My Raised Bed Garden

One of my ultimate goals in life is to grow my own food. As an ex-black thumb, I had to shed the idea that I couldn’t keep plants alive.That began with me drilling holes in a few plastic tubs and planting some seeds and seedlings. That was last year. This year, my successes and fails (R.I.P. to the extremely overwatered tomato plant of 2017) bolstered my courage to get a little more adventurous with my garden. This led to my foray into raised bed gardening.

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If you follow me on instagram , then you are privy to some of the ups and downs that went into creating the garden. It has been an extremely rewarding and challenging labor of love. In a nutshell, My husband and I sectioned of a part of our yard, laid down some landscaping fabric to kill the grass. We then used cinderblocks to form our garden bed outline which we then secured with rebar and then filled with good quality garden soil. We also fenced the garden in to keep our dogs and the neighborhood bunnies out.

What we planted:

  • Spaghetti Squash
  • Zuccini
  • Cucumber
  • 2 types of Lettuce
  • Different types of peppers
  • 2 types of cauliflower
  •  Brocolli
  • Collard Greens
  • Kale
  • Spinach (which I already killed)
  • 2 kinds of Rosemary
  • 2 kinds of Sage
  • Lemonbalm
  • Oregano
  • Mint
  • Chamomile
  • Lavender (which I am killing)
  • 3 kinds of tomato (Duke my dog has already murdered two tomato plants)
  • Cilantro
  • Eucalyptus (in their own containers doing well)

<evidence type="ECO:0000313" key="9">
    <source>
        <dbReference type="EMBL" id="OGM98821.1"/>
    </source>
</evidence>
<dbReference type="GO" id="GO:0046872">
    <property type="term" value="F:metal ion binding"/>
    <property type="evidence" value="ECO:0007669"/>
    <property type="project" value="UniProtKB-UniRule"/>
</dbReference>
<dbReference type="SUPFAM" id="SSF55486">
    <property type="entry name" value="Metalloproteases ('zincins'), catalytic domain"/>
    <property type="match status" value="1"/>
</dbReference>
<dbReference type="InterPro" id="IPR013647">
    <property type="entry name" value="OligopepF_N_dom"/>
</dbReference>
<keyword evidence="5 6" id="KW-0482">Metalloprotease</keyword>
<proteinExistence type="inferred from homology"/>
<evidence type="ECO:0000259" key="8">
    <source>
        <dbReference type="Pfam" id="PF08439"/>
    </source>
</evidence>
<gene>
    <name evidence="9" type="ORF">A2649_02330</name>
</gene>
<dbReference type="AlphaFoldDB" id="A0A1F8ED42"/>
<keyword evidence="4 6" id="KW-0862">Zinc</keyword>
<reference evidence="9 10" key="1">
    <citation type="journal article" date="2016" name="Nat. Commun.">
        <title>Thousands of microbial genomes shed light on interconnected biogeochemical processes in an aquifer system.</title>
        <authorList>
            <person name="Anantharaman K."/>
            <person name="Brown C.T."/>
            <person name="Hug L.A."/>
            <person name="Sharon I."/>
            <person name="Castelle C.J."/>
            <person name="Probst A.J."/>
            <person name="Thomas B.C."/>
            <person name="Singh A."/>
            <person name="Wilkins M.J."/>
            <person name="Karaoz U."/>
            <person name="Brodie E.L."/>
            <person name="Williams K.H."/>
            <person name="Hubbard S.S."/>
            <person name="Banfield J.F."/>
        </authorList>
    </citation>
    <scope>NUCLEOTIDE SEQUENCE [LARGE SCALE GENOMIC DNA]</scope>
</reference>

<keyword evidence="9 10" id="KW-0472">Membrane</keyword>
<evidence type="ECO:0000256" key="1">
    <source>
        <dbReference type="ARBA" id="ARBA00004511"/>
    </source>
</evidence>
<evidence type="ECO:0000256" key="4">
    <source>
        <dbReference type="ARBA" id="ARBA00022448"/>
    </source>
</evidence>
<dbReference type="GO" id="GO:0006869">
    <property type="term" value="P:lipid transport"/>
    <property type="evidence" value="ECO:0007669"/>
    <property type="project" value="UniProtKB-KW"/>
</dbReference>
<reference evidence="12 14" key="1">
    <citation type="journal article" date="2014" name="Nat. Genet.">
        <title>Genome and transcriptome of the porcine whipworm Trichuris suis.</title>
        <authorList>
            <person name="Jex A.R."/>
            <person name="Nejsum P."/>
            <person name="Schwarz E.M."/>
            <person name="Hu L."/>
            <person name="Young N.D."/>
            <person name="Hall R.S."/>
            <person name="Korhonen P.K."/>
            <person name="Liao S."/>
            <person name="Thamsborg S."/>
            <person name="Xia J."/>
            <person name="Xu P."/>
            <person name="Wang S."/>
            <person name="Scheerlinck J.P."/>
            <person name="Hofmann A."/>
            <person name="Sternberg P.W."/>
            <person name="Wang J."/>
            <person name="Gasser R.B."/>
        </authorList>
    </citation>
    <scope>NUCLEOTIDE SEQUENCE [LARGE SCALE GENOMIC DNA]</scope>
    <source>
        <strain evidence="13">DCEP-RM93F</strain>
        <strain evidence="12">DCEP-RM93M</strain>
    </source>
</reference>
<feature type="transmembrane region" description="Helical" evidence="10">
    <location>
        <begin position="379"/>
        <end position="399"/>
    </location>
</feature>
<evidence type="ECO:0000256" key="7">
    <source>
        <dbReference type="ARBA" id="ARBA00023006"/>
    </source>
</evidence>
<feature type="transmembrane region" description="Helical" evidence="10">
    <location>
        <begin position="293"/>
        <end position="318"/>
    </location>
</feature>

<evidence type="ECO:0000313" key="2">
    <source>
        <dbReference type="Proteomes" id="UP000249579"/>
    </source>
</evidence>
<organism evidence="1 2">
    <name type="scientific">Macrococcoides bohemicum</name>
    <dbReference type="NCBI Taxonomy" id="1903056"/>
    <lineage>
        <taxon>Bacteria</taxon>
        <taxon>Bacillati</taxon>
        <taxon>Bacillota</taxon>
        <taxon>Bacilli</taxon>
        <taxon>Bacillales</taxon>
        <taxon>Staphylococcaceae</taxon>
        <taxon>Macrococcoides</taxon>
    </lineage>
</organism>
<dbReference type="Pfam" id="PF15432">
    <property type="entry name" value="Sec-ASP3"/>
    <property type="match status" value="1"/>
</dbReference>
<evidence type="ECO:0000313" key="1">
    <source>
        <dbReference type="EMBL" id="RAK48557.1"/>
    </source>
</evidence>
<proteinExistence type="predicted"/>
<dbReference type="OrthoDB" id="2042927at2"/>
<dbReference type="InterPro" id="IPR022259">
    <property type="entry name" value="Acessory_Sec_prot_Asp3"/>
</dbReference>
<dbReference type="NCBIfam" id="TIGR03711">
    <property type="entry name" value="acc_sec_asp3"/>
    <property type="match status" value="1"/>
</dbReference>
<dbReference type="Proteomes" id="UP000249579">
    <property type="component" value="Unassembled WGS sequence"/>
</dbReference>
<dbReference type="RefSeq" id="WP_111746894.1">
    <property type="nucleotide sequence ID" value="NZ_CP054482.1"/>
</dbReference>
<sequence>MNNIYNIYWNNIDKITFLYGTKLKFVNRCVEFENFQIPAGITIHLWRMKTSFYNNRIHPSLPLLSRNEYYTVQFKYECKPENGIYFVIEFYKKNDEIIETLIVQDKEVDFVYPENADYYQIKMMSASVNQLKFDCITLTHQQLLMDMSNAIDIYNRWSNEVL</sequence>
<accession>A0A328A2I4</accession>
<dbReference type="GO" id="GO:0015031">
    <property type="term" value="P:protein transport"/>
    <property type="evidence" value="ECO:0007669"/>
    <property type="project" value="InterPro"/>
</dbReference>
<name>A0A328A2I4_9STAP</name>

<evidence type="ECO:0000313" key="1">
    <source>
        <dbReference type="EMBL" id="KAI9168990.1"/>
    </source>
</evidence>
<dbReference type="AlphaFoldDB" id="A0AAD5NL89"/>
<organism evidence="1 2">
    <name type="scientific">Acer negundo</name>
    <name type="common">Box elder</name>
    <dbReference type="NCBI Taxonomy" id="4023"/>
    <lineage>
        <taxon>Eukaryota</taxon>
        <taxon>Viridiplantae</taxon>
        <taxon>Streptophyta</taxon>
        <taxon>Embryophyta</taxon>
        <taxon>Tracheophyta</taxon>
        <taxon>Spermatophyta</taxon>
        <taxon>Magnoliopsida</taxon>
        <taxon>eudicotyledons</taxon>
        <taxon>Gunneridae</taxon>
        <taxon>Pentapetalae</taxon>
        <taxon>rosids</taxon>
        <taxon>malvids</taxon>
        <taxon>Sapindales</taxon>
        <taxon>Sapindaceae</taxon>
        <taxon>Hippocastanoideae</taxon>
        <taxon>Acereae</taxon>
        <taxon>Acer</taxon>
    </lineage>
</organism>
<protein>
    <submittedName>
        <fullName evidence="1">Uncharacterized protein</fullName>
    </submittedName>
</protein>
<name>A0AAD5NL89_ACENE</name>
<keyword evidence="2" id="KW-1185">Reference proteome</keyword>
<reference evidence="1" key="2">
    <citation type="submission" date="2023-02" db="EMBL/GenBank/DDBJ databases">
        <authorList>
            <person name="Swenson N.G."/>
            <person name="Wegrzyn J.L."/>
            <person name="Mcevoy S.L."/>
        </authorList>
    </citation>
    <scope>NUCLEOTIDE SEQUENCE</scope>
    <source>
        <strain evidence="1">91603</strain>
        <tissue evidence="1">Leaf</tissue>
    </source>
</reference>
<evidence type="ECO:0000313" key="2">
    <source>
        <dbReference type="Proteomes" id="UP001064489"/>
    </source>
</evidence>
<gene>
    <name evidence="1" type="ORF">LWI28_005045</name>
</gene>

• Strawberries (In a hanging basket)
  • Blueberry (bought as a struggling seedling on clearance, I am hoping it pulls through. It has its own fenced off area elsewhere in the yard)

I wanted to learn how to grow the foods we eat daily as well as produce I don’t buy as often as I’d like because of the steep price tag of buying them organic. Hence the variety. As a gardening newbie, I am being gentle with myself as I learn how to plant, take care and harvest each plant. If I was more organized I would keep a plant diary but I am not there yet.

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Supplies used:

  • Only the spinach and kale came from my own purchased seeds. The rest were purchased as seedlings from local greenhouses/garden sales or given to me by community members.
  • The cinderblock, rebar, fencing, landscaping fabric, and mulch were all purchased from a local hardware store.
  • The yummy garden soil was also purchased locally.
  • A hose to water the plants.
  • A can-do attitude.

Cool Stuff that has happened :

  • I have already cooked meals and made salads with the spinach, lettuce, and tomato from the garden. I am enjoying watching everything grow.
  • Fun fact about me, I am obsessed with mushrooms and would like to study Mycology indepth one day. For now I get to ooh and aahh over all the cool mushrooms that have sprouted from the healthy soil in the garden.

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Challenges:

  • Pests decimating my collard greens and cauliflower leaves. I now know to spray a solution of Diatomaceous earth on the leaves and check for the creepy bastards each morning.
  • The ladybugs and praying mantises I purchased as natural pest control took off and left me high and dry.
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Dried DE solution on a leaf that a bug took a bite out of. 

If you can’t tell by this post, I am having a blast nurturing my green thumb. I hope this inspires anyone who thinks they can’t garden to give it a try. We should all get cosy with Mother Nature when we can.

Peace and Compost

Farai

 

 

Immune Boosting Applesauce Recipe